“Concurrent receipt. I don’t think there is any doubt that every person in this Congress supports our veterans. One issue that is a high priority for America’s veterans when we meet with them on a regular basis is the issue of concurrent receipt. You may not be familiar with that term, but it is a disability tax on our veterans. And with so many veterans returning home with disabilities from Iraq and Afghanistan, this is very, very important. It was in the bill. It was paid for. Again, money given to people who need it for necessities who would spend it, inject demand into the economy and create jobs. So the amendment to the amendment that the Senate Republicans finally would let pass in the Senate removed concurrent receipt, paid for, for our veterans.
“The list goes on and on–a list of paid for initiatives that benefit our veterans, grow our economy, create jobs, help our workers, help our young people, stabilize our states, all paid for. The Republicans Senators said no. And they held up this particular amendment to the amendment for over six weeks because they said it had to be paid for at the very same time as they were saying we must pay for the $34 billion for benefits for the unemployed but we don’t have to pay for the $700 billion for the wealthiest people in America to have tax cuts. Those same tax cuts, during the eight years of the Bush Administration did not create jobs. They increased the deficit. And the Republicans have said they want to go back to the exact agenda of the Bush Administration. They look with increased fondness on the Bush agenda and the Bush Administration.
“Well let me say this here today, the good news about this is finally our unemployed will get their benefits. It will be retroactive. It is really sad that it has to come to this. Non-paid for tax cuts for the rich. Paid for benefits for our workers. But it is important to note, contrary to what you might hear from some in this chamber, that in the first eight months of the Bush Administration, excuse me, that in the first eight months of the Obama Administration, more jobs were created, well by the time we finish August, more jobs will have been created than in the eight years of the Bush Administration.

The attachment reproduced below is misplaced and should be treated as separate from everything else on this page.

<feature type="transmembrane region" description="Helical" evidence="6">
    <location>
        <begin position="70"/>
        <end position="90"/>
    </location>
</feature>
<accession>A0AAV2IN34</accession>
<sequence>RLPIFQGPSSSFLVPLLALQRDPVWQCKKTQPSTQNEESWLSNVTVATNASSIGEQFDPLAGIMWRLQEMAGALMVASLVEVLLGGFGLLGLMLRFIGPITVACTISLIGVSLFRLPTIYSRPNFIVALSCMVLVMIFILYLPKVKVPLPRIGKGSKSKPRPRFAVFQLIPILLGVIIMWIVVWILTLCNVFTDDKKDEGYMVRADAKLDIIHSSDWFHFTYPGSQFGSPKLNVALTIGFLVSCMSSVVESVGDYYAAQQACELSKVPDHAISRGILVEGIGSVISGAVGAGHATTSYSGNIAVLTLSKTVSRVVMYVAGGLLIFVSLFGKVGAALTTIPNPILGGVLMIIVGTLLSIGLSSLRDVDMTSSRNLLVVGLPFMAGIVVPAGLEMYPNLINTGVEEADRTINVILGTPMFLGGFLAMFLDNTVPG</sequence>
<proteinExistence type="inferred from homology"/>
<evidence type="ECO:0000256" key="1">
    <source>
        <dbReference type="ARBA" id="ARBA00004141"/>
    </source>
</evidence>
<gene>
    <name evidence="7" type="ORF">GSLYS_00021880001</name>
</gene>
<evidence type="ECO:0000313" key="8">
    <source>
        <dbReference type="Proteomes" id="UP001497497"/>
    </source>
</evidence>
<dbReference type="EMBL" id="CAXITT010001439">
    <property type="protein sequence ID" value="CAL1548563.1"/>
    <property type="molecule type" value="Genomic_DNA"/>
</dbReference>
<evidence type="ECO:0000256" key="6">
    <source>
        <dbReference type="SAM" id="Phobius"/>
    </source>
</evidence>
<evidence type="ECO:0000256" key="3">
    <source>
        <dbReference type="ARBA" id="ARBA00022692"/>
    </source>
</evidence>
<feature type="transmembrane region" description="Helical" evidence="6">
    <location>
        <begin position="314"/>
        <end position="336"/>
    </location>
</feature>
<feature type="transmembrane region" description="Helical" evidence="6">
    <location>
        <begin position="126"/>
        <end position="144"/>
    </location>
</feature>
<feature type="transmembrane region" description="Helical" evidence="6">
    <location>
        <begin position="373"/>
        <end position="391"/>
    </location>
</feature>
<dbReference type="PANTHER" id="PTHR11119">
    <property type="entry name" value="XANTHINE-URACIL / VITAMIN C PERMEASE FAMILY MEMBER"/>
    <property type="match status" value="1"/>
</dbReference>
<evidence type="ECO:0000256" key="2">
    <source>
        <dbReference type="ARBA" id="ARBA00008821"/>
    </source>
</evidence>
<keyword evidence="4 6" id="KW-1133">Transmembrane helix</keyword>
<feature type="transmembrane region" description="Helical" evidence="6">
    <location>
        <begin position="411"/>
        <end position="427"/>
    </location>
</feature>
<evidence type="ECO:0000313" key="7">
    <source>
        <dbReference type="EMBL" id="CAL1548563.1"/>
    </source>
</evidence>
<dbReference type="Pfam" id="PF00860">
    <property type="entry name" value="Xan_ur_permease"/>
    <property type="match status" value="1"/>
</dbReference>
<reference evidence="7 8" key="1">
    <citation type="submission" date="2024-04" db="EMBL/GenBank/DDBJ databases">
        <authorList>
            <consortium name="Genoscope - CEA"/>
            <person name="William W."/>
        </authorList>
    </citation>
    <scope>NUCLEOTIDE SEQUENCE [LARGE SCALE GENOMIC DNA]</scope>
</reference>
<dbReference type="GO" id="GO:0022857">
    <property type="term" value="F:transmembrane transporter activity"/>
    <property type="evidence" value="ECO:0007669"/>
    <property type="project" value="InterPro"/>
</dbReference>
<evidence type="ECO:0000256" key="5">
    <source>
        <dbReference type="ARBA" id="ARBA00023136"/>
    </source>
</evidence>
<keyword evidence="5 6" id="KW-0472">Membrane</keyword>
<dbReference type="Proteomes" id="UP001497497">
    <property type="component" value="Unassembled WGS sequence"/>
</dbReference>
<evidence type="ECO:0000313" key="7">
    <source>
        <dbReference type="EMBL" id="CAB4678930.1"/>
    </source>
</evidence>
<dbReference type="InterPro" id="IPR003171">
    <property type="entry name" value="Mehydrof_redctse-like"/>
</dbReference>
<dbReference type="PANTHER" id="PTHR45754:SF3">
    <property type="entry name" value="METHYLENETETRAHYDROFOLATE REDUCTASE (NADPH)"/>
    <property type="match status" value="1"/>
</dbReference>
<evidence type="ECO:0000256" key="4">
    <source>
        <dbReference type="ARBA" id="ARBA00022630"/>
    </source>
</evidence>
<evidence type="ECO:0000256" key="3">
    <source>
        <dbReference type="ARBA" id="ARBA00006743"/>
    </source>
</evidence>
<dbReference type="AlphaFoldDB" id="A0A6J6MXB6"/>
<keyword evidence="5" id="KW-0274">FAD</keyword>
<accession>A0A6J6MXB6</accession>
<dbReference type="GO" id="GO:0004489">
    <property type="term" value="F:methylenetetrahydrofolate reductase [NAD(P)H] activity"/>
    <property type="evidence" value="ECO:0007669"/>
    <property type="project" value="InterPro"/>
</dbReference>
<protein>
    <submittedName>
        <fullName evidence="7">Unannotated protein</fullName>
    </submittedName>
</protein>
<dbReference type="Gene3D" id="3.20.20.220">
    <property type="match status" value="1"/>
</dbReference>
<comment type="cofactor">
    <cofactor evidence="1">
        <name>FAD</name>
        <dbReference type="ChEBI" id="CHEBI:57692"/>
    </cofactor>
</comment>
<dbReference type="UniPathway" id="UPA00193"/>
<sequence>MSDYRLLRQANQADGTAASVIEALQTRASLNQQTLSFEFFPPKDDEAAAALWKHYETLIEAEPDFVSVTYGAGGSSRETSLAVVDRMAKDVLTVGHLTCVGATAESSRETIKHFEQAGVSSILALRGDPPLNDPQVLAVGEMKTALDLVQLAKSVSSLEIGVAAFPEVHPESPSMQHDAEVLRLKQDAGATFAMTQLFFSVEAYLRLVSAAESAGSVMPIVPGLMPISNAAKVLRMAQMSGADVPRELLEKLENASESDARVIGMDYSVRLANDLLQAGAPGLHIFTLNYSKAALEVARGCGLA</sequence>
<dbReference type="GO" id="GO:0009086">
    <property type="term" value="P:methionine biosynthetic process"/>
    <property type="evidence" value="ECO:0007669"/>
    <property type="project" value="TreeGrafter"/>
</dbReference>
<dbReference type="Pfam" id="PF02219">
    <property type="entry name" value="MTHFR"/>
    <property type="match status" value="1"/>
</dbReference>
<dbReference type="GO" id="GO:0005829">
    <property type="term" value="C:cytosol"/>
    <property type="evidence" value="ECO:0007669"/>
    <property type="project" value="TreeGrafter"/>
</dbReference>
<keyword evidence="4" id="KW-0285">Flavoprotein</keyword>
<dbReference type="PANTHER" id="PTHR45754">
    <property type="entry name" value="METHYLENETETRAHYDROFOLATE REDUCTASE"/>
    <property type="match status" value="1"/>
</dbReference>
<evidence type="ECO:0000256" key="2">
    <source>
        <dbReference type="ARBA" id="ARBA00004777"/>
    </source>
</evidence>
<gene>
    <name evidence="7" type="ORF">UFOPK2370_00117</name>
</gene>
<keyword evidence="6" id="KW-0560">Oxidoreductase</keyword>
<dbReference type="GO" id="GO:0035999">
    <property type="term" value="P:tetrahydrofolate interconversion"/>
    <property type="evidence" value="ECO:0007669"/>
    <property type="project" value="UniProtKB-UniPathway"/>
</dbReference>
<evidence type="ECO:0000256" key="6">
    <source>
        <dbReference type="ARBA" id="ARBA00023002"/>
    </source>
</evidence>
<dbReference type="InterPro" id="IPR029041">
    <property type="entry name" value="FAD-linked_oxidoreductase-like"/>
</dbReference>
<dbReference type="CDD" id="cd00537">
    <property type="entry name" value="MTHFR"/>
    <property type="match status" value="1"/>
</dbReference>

“While they increased the deficit by trillions of dollars, while we lost jobs, when they took us to a brink of financial crisis of our financial industry, when they took us deep into recession, when they took us deep into deficit, they want to return to the exact same agenda. We are not going back. And I step forward into the future, one step into the future is being taken today while we say to American workers: ‘You have played by the rules. You have worked hard. You have lost your job through no fault of your own. You will have these benefits.’ But we must do more to create more jobs.
“And I urge our colleagues today to understand how important is, the distinction between those who support our workers, respect the contract that we have with them about when the economy ebbs and flows and the cycle of employment and unemployment is not in their favor, that we will be there for them. And being there for them is not just about them. It’s also about the entire economy. The economy cannot flourish and be entrepreneurial unless it knows that there is a safety net in case the economy comes down. The Republicans are saying no to that. They have said no over and over again, and they are saying no today unless it is paid for. Again, while they still say: ‘We want tax cuts for the wealthiest.’ $700 billion for 20 times more than this bill for unemployment insurance.
“But don’t forget what they took out of the bill. And don’t forget that that includes concurrent receipts for our veterans. I urge our colleagues to proudly vote for this legislation. I commend my colleague, Mr. Levin, for his hard work on this and other legislation. And I know–because it is absolutely essential–that at some point we will get a jobs bill that will come back from the Senate. We agree that it should be paid for. We have sent it over to them paid for. And that they will recognize that we need to create jobs, good-paying jobs that take us into the future, and most of all that we are not going back to the failed economic policies of the Bush Administration.
“I urge a strong ‘aye’ vote on both sides of the aisle.”